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Harvey Pekar, Noted Graphic Novelist and Jazz Writer, Dies

Writer, 70, was subject of Oscar-nominated film American Splendor

Harvey Pekar
Harvey Pekar's American Splendor
Harvey Pekar's American Splendor

Harvey Pekar, an eccentric civil servant and record collector who turned himself into one of America’s most famous underground comic book writers and graphic novelists, died earlier today at the age of 70. Pekar wrote autobiographical comics which were illustrated by a succession of noted artists, including Robert Crumb and Joe Sacco. His American Splendor series and book anthology became the basis for an Oscar-nominated film of the same name in 2003, starring Paul Giametti as Pekar and Hope Davis as his wife Joyce Brabner. Both Pekar and Brabner were featured in the film, which included clips of the two commenting on the actors playing them.

Pekar was a lifelong jazz fan and frequently wrote with both detail and passion about jazz and record collecting in his comics. In addition, he wrote profiles and reviews for JazzTimes as well as other publications. Pekar particularly relished championing the underdog or overlooked jazz musician. Among the artists he profiled for JT were John Laporta, Joe Maneri, John McNeil, Herb Robertson, Joe Fonda and Billy Bauer. He also reviewed dozens of albums for the publication in the years before the American Splendor film was made.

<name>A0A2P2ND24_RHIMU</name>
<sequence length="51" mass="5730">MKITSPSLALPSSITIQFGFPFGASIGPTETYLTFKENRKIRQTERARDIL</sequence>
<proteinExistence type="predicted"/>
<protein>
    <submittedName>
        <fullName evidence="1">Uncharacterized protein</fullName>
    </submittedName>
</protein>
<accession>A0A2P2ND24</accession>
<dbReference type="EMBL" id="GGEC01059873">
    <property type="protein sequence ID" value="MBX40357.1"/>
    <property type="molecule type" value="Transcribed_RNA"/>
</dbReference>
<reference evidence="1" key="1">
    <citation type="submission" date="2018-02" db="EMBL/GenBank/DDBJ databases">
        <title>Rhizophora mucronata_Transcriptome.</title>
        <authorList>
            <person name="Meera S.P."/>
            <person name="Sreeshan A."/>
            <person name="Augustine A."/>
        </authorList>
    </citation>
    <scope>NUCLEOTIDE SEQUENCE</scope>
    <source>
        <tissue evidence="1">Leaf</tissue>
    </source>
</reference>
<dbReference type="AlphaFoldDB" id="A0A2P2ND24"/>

Thanks in part to his nebbish workingman persona, Pekar also achieved great fame from his appearances on the David Letterman Show, where he would berate the host for his obvious attempts to have a laugh at the expense of his everyman guest. After one meltdown nearly worthy of Andy Kaufman, Pekar was not invited back to appear on the show, which only cemented further his reputation as an eccentric underdog.

Originally Published